Arron Monkman: There’s not much trickery on this to be honest, its not that kind of film. One of my favourite shots is the only night exterior, theres a motorway in the background and I shot it at 6fps to show the world wizzing by this pitch that stood dormant. Not really a “trick” but I like the effect it gave.

You shot on 16mm film. Why was that choice made and what was the experience of shooting on film like? What did it bring to the production?

Charlie Watts: It felt appropriate to document this period in time on film. The motivation for shooting on motion picture was to really evoke those reminiscent visceral moments, and those things we all miss so much about the beautiful game. They say you don’t know what you’ve got until it’s gone. Only when something is removed from your life do you recognise its true significance. For so many people sport plays a massive part in benefiting both ones physical and mental health. As someone who has struggled with mental health issues in the past, it’s was important for me to share the message of importance in speaking openly about your mental wellbeing.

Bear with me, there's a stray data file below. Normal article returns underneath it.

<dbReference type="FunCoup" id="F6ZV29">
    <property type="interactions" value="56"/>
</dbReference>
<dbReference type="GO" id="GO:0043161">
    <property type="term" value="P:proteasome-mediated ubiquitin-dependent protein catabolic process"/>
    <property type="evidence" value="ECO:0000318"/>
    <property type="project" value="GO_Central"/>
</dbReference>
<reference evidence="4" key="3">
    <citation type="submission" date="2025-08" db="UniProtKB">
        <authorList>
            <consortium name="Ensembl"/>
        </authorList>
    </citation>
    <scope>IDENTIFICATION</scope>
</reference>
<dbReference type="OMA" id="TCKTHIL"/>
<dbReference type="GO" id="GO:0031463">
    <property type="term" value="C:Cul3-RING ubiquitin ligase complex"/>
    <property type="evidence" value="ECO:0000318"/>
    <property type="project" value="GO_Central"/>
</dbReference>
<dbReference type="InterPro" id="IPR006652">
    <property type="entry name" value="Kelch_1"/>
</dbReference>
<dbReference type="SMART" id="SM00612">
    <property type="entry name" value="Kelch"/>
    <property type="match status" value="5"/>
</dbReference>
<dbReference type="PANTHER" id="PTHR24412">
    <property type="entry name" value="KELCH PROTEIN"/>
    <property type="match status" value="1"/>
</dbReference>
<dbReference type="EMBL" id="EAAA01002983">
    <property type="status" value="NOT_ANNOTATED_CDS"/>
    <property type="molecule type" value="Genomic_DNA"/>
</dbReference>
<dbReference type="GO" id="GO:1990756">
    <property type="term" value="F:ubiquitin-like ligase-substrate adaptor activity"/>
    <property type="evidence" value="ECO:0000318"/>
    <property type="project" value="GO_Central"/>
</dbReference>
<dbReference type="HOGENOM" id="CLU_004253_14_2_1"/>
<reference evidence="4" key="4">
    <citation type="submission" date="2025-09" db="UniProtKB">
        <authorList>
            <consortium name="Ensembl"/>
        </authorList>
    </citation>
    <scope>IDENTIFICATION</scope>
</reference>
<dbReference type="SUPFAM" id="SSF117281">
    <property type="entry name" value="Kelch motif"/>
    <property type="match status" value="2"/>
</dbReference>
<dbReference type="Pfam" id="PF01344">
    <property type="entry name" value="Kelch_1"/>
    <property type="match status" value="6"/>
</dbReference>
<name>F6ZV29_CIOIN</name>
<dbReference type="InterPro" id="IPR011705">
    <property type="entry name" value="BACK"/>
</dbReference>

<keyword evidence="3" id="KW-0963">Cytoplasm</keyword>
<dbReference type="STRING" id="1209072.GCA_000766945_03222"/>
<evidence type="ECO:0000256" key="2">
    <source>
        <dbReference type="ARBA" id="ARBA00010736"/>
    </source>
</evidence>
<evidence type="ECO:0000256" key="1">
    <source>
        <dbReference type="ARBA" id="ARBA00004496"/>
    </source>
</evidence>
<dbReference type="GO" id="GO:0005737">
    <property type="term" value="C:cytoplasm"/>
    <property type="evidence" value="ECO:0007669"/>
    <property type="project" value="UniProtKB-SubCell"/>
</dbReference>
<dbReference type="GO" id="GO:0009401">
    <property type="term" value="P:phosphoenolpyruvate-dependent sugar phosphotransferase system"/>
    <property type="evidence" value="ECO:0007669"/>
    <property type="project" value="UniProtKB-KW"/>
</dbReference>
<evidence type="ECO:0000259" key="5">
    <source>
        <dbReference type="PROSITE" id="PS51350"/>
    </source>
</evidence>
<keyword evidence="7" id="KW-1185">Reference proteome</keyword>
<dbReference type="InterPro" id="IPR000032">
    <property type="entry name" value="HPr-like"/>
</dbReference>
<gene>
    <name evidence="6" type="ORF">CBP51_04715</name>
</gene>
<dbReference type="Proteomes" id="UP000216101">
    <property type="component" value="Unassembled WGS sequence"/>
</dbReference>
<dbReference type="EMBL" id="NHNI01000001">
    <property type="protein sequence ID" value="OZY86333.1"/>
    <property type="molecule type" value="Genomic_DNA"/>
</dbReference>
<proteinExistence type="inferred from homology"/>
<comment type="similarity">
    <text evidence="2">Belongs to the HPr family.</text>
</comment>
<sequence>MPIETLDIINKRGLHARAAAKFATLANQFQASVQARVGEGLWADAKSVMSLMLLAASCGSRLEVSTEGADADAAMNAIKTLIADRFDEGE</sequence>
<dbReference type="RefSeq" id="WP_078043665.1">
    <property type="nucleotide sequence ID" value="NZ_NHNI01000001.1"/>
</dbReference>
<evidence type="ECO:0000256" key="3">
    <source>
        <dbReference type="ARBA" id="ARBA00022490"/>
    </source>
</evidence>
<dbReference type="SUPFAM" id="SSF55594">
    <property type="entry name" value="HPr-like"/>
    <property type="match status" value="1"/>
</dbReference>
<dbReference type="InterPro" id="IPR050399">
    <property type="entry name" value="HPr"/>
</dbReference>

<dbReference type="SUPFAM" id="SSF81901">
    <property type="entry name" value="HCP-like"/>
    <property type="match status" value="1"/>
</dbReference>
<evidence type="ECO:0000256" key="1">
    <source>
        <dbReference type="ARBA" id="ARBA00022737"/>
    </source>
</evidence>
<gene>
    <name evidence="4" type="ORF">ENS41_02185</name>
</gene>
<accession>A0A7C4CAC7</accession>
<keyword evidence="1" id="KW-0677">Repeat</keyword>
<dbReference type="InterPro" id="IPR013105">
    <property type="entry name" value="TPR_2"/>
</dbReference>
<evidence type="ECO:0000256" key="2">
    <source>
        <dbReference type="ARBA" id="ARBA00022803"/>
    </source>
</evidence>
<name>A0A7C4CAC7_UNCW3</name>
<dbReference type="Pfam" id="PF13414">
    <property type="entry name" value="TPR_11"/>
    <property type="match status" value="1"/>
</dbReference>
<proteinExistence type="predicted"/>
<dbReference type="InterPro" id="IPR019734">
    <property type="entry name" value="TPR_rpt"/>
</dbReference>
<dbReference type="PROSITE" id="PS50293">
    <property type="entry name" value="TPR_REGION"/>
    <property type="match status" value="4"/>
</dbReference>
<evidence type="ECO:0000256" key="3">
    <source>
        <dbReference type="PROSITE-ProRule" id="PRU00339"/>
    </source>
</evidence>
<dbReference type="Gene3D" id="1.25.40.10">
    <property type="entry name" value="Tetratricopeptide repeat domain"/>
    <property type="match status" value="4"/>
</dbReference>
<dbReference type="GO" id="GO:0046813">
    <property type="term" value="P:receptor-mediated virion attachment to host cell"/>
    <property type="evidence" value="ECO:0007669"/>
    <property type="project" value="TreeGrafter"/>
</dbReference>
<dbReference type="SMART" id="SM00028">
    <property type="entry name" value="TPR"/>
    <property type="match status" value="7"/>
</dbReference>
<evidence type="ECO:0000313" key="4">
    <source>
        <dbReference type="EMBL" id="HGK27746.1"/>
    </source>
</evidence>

What was your approach to lighting? Which equipment did you use and why? How did you work alongside your gaffer to create the desired effect?

Arron Monkman: Most of this is day exteriors so using natural light and a bit of gold bounce on the faces. We had to be light on our feet so we just carried LiteMats and a pancake – everything on batteries. Dan, my gaffer, did a great job hand balling the gear about and keeping everyones spirits high.

What was your proudest moment throughout the production process?

Charlie Watts: I think it has to be with the response the film has received and the work the crew put in on the 3 days of shooting. This was a film everyone invested in to make without a fee – we all wanted to shine a light on this story. I am so proud of my ‘friends’ for helping me make this film.

What lessons did you learn you will take with you onto future productions?

Charlie Watts: To be braver and shoot more takes. I think at times we maybe worried about using too much of the stock, and perhaps it overshadowed what we were looking to capture. However, I say that loosely and in general we achieved exactly what we set out to do.

Credits

  • Agency: COPA90
  • Partner: Mind
  • Director: Charlie Watts
  • Producer: Ed Newell
  • Executive Producer: Dave Birchall
  • DOP: Arron Monkman
  • 1st AC: Rico Bam
  • Gaffer: Dan Tunstall
  • Sound Recordist: Mike Mullen
  • Runner: Scott Nolan
  • Editor: Polly Ward
  • Colourist: Alanna Miejluk
  • Music Composer: Jonathan Colgan
  • Audio Mix: Nice Sound
  • Casting Director: Claire Bleasdale
  • Cameras: Panavision
  • Film stock: Kodak
  • Production company: You Boy Films